The guide rolled up his sleeves to field dress him, but I wasn’t going to let that happen. After all this would be the only time in my life I would have an opportunity to field dress my own Michigan Elk.
Grand Slam Honors
Being the first gal to achieve a Michigan Grand Slam is quite an honor. These four animals are the only ones I have in the book to date. Each one was a phenomenal experience.
My first animal was my turkey. I didn’t know much about turkey hunting and was surprised that it ended up being the largest ever taken in Crawford County at the time.
The second was my bear. It was the first time I had ever bear hunted. What a unique learning experience and a hell of a lot of work too! I really enjoyed the bear. It was the first entry by a woman with a bow and drew a great deal of attention. It was very exciting and fun sharing my story with so many people and hunters that have the same passion for the outdoors as I do.
The third animal was my 17-point buck. Again another great experience. And as they say, I saved the best for last.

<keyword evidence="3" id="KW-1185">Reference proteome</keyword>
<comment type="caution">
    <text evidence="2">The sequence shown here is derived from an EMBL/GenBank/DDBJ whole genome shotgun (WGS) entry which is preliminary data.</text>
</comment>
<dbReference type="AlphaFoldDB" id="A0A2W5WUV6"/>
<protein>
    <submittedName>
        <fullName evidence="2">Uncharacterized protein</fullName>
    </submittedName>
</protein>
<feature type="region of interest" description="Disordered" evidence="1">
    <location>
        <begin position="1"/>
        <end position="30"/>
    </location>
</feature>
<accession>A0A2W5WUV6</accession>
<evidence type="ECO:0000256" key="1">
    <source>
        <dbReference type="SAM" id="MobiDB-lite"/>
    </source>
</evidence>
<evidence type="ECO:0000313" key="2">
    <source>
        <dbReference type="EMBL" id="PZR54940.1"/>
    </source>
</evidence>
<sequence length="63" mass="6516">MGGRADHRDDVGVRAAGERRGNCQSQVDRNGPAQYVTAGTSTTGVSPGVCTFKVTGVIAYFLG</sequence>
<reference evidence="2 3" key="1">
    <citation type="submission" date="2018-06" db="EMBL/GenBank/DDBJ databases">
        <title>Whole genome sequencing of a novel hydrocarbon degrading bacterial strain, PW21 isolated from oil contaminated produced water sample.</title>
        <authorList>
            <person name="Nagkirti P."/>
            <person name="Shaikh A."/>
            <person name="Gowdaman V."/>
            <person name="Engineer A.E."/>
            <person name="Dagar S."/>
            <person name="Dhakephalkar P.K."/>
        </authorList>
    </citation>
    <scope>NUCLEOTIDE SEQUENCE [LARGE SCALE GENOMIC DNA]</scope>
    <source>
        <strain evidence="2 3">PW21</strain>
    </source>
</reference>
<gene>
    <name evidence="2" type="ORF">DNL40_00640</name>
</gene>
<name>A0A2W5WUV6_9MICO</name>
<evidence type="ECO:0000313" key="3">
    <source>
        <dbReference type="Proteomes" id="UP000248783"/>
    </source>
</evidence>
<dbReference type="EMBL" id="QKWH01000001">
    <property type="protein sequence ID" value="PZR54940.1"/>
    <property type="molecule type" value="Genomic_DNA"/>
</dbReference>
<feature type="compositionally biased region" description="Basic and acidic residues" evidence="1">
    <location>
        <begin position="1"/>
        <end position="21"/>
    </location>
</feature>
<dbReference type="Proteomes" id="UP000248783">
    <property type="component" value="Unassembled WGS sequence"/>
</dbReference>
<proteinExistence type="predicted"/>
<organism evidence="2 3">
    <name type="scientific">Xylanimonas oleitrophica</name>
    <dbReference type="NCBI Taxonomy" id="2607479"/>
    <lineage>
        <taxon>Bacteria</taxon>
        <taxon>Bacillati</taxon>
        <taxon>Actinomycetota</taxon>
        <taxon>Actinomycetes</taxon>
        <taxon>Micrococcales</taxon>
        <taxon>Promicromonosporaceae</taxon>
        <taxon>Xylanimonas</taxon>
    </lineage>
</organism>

I never thought I would have the opportunity to complete the Michigan Grand Slam because of the odds of drawing an elk tag. It was quite an honor to be selected for a Michigan Elk hunt and to be successful in harvesting such a magnificent bull.
I won’t say this is a great “ending” to my hunting career. But, I will say that it very nicely completes a 12 year chapter in my life that was focused on nothing but hunting every free minute of every day.
I now have a two year old, Autumn (named after my favorite season), and my hunting time will be a bit limited for the next year or so until she is quiet enough to join me in the woods.
My bull elk ended up officially scoring 291-7/8 with Commemorative Bucks of Michigan, and was aged by the DNR at 12 years old.
Dawn Adlen-Pratt has been an avid hunter for over 20 years. She is the Assistant Director of the Finance Department for Macomb County Community Mental Health and resides in Clinton Township with her two-year-old daughter, Autumn. Dawn looks forward to the day that she can take Autumn hunting and nurture her evident interest in the great outdoors.